Twitter users who struggle to stay inside the limits of their 140-character tweets could see that extended by thousands after the site’s co-founder hinted at change.
Following reports the social networking site will employ a new feature allowing users to tweet up to 10,000 characters at a time, chief executive Jack Dorsey posted a message saying the company will not be “shy” about giving its users more power.
The current 140-character restriction was introduced in Twitter’s early days, in a similar way to short text messages, and while Mr Dorsey praised it as a “beautiful constraint” he noted that users already find ways to cram more into a tweet by posting images with more words.
Mr Dorsey sent a tweet after a report on technology website Re/Code suggested Twitter is currently considering upping the limit to 10,000, although he did not refer directly to the report in his message.
He used a picture of text, containing 1,325 characters, to tell followers what may be in store.
He said the current limit “inspires creativity and brevity”, and that the majority of tweets “will always be short and sweet and conversational”, but added they are keen to work to “strengthen” the site’s purpose.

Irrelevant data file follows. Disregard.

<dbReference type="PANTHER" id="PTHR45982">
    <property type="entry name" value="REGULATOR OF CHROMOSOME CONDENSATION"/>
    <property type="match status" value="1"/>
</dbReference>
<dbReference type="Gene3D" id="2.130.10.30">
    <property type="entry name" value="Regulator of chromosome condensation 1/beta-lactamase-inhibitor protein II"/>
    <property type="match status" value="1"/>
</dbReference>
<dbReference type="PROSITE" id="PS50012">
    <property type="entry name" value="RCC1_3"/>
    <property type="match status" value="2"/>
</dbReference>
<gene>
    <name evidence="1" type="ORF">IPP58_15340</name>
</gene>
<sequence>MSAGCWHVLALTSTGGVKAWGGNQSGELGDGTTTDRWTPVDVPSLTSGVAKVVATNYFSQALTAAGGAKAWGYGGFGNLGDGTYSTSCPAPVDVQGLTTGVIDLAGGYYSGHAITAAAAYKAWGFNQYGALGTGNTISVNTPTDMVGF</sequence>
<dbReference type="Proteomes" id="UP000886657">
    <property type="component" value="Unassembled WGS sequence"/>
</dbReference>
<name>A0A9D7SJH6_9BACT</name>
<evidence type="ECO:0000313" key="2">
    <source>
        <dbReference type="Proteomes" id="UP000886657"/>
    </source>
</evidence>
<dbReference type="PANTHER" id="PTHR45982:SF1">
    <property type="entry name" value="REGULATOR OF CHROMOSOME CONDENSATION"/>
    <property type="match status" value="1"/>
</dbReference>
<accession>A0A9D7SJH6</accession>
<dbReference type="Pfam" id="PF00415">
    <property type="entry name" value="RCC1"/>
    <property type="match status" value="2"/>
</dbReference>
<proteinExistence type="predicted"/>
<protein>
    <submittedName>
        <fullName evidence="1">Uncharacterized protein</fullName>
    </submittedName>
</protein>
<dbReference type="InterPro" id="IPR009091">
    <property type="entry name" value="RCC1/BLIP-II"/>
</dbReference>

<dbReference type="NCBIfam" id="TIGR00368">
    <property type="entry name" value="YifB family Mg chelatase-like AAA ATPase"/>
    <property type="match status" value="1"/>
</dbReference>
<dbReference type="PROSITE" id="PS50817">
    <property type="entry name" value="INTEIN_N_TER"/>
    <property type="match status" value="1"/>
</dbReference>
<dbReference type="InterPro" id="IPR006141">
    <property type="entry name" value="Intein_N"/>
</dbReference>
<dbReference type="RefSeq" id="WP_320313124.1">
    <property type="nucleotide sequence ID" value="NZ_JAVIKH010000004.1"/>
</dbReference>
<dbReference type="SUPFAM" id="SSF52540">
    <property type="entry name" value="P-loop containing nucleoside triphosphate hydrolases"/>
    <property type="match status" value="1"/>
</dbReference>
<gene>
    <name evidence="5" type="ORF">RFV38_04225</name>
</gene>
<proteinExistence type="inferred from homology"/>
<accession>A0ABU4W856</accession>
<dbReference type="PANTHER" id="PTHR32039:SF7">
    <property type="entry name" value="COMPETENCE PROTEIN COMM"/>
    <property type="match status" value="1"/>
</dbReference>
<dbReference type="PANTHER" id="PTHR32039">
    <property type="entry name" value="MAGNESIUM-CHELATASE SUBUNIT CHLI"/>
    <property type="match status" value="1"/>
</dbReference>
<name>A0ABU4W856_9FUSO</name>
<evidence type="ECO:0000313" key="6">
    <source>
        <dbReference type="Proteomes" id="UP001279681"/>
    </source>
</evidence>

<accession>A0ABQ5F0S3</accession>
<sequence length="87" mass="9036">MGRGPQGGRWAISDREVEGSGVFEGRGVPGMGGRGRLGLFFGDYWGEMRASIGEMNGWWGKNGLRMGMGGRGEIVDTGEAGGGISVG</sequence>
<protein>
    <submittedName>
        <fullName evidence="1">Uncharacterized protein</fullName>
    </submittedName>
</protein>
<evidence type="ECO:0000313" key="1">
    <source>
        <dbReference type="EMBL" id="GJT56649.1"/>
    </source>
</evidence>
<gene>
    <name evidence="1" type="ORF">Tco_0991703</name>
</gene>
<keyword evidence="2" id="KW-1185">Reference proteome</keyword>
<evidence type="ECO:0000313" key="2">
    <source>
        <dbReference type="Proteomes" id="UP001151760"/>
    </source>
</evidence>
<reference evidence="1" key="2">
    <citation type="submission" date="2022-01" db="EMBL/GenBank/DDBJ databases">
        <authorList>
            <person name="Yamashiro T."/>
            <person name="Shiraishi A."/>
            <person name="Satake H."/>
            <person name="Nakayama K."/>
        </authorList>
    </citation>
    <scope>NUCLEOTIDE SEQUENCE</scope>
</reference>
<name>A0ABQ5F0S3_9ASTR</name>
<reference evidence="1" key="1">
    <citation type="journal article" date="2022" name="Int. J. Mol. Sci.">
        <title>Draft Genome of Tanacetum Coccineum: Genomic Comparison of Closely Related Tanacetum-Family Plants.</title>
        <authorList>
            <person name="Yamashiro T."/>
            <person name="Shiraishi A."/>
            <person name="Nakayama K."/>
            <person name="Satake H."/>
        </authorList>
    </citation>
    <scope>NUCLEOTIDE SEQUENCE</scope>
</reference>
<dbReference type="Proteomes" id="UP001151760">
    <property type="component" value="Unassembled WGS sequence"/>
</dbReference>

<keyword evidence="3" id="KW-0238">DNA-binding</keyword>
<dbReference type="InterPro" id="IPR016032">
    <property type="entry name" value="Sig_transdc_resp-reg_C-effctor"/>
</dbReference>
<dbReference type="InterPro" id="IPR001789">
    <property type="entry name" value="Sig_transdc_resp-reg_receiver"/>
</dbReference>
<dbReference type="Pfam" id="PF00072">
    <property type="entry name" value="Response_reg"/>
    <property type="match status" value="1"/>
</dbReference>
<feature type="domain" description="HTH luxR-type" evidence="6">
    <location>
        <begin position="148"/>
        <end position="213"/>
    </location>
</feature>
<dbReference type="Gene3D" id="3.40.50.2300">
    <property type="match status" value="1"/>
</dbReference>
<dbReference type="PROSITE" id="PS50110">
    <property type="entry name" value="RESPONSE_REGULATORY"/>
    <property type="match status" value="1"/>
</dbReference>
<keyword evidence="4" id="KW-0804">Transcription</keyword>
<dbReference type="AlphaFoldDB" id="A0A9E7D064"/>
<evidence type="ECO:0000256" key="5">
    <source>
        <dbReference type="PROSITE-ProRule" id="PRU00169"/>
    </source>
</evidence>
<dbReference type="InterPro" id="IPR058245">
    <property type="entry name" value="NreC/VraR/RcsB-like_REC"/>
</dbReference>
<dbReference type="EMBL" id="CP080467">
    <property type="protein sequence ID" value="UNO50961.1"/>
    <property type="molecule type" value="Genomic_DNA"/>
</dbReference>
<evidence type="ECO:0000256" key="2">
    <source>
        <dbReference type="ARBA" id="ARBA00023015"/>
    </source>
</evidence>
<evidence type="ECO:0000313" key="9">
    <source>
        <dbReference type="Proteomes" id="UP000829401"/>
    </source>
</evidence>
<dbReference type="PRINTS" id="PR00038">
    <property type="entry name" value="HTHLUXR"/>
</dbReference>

He wrote: “We’re not going to be shy about building more utility and power into Twitter for people. As long as it’s consistent with what people want to do, we’re going to explore it.”
Such a move could be a good way to attract new users to the site, something it has struggled to do compared to other sites such as Facebook and Instagram, said Wedbush Securities analyst Michael Pachter.He said: “Twitter is an afterthought in social media right now. They need to do something to drive more usage of the service. If people start using the service more frequently, other users will come join in, too.”
Re/Code reported that one option Twitter is considering is keeping the look of the site with only 140-characters visible in tweets, therefore maintaining the feel of the current timeline layout, but having an option to click for further content.